Blue Jays 5 Yankees 4
NEW YORK — The Blue Jays parted ways with popular teammate Alex Rios in the visitor’s clubhouse just before the first pitch Monday night, their task of slowing down the streaking New York Yankees made that much more difficult.
The Yankees had won seven straight, and were fresh off their first four-game home sweep of bitter rival Boston in 24 years. Their pitching had been dominant, their offence explosive.
Leave it to the Toronto bullpen, of all things, to turn the game upside down.
Lyle Overbay and Aaron Hill hit solo homers, and the Blue Jays’ relief corps made a meagre lead stand up in a 5-4 victory that gave Toronto its first three-game winning streak since the last week of June.
“We did a good job, got their starter out of there, but their bullpen came in and did a real solid job,” Yankees manager Joe Girardi said. “They shut us down.”
And they did it without Rios, a two-time all-star who was claimed off waivers by the Chicago White Sox just before the first pitch.
It was cost-saving moving on the part of the Blue Jays, who shed the outfielder’s hefty salary and now have some financial flexibility for the off-season.
“As I told him, it’s not like someone didn’t want him,” Blue Jays manager Cito Gaston said. “There was a team over there that really wanted him and I’m sure that he will do well.”
Shawn Camp (1-5) picked up the win in relief of ineffective starter Marc Rzepczynski, who allowed three homers and didn’t make it out of the fourth inning. The Blue Jays bullpen allowed four hits over 5 2-3 innings, helping Toronto win for just the third time in 10 tries against the Yankees this season.
Jason Frasor worked around a single in the ninth by Hideki Matsui for his fifth save.
“Pitching did a great job,” Hill said. “Frasor’s doing his thing. It’s always nice to come out with a win, now we have to come out here and do it again tomorrow.”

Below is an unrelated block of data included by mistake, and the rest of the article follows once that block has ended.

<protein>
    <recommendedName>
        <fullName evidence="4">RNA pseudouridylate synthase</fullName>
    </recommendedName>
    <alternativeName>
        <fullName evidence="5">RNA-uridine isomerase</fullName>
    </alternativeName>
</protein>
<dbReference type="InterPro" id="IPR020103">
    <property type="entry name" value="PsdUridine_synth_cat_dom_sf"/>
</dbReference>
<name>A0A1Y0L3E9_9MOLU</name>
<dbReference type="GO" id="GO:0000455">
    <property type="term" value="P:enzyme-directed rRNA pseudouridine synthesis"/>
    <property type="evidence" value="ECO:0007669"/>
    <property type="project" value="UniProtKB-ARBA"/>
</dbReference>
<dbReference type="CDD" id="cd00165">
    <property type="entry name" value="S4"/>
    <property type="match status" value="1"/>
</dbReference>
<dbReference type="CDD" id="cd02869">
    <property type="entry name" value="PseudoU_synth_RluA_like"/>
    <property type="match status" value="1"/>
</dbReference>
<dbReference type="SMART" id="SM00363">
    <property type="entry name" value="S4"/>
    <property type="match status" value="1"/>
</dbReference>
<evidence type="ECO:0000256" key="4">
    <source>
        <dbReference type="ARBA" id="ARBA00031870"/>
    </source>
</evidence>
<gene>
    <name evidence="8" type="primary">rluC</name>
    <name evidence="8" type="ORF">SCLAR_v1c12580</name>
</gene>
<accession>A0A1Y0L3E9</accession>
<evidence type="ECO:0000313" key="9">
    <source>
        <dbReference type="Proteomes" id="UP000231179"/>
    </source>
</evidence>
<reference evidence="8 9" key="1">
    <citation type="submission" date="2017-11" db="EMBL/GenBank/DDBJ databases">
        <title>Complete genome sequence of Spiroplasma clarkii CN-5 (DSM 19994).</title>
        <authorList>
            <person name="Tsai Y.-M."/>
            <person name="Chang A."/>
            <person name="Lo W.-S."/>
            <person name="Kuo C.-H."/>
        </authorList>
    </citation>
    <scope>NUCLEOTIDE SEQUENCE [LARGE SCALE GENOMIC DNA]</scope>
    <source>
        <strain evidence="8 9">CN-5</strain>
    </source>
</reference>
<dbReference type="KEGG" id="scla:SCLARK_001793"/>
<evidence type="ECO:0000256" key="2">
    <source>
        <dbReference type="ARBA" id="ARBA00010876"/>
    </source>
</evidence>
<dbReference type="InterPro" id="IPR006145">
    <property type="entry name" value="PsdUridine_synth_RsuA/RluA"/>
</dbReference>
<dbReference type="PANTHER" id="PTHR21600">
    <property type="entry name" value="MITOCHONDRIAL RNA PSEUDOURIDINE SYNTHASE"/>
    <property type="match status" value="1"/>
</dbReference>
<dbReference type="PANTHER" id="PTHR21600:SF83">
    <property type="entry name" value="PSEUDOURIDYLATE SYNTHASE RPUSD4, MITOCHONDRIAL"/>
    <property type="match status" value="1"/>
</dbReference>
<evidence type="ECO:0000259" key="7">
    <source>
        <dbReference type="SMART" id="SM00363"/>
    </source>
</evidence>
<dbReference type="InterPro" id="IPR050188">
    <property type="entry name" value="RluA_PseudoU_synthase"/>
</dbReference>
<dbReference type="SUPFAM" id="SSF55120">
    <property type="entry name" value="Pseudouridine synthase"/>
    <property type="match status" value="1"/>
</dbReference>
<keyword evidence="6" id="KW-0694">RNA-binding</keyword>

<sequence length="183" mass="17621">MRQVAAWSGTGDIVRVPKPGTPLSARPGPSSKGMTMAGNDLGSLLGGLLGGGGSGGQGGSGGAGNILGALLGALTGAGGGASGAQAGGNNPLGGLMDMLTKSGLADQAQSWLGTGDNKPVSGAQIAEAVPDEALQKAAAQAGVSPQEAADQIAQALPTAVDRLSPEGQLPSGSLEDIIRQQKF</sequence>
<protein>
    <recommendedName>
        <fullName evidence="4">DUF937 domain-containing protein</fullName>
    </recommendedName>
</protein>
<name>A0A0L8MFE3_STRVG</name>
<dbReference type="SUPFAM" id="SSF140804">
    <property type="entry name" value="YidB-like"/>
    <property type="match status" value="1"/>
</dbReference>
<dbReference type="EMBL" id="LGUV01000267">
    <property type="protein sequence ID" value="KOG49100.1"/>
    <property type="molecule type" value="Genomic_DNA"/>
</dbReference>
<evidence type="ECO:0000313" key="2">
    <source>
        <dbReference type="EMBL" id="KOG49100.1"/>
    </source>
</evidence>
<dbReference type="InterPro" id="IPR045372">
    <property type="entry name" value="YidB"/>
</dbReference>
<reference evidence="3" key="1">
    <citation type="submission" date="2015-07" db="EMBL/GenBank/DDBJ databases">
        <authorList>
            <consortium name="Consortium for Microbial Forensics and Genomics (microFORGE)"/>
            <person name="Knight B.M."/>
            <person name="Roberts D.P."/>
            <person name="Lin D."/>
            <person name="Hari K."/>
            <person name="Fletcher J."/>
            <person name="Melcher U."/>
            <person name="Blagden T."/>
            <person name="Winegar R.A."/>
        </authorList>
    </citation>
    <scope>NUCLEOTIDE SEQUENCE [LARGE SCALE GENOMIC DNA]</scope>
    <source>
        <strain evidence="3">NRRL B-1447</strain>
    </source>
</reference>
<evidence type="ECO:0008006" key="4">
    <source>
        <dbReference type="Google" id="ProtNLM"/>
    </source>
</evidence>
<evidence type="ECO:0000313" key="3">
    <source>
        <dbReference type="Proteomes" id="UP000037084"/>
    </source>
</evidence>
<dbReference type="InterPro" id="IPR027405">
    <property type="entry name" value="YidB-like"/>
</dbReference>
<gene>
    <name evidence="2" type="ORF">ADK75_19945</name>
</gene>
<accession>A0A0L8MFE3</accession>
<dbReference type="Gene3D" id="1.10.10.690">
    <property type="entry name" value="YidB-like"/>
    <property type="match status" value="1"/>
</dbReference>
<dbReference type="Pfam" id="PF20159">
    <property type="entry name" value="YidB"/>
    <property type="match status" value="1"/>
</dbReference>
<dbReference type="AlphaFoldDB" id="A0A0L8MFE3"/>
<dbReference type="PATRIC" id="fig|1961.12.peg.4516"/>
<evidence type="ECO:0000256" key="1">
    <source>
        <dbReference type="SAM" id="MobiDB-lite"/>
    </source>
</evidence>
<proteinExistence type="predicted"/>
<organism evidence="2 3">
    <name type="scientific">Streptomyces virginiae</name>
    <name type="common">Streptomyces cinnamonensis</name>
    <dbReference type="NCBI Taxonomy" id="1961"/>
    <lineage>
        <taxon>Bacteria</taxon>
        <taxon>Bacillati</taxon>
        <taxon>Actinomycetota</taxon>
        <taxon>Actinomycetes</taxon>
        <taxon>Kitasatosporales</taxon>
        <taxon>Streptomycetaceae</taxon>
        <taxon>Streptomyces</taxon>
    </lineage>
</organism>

The Yankees, who had their lead in the AL East trimmed to 5 1/2 games over Boston, looked for a while as if they would keep rolling.
Derek Jeter hit a leadoff homer on the third pitch he saw, and Robinson Cano and Jerry Hairston added back-to-back homers in the fourth, before the bats finally went quiet.
Yankees starter Sergio Mitre (1-1), who could be fighting for his spot in the rotation, committed a costly error that led to two runs and wound up allowing five total in five innings.
He got into trouble in the third, when Hill homered off the top of the wall in left field for the first run allowed by a New York starter in more than 24 innings.
Before the Blue Jays took the field again, plate umpire Paul Schrieber quietly ejected Gaston — keeping him from watching the fireworks in person.
The Yankees regained the lead on a sacrifice fly by Nick Swisher, before Toronto scored three times in the fourth inning. Overbay walked and Vernon Wells singled before Jose Bautista hit a hot shot at Mitre, who made a nice backhanded snare but threw wide to second. Cano could not gather it in, the ball trickled away and Overbay scored easily.
“I made three mistakes, two home runs and the bad throw to second base,” Mitre said. “The ball was hit hard, so it got to me quick, so I double-pumped trying to get a grip. If we make that double play, the game is 4-2.”
Instead, Edwin Encarnacion added a sacrifice fly and Joe Inglett an RBI triple.
“A miscue cost us the game,” Girardi said flatly.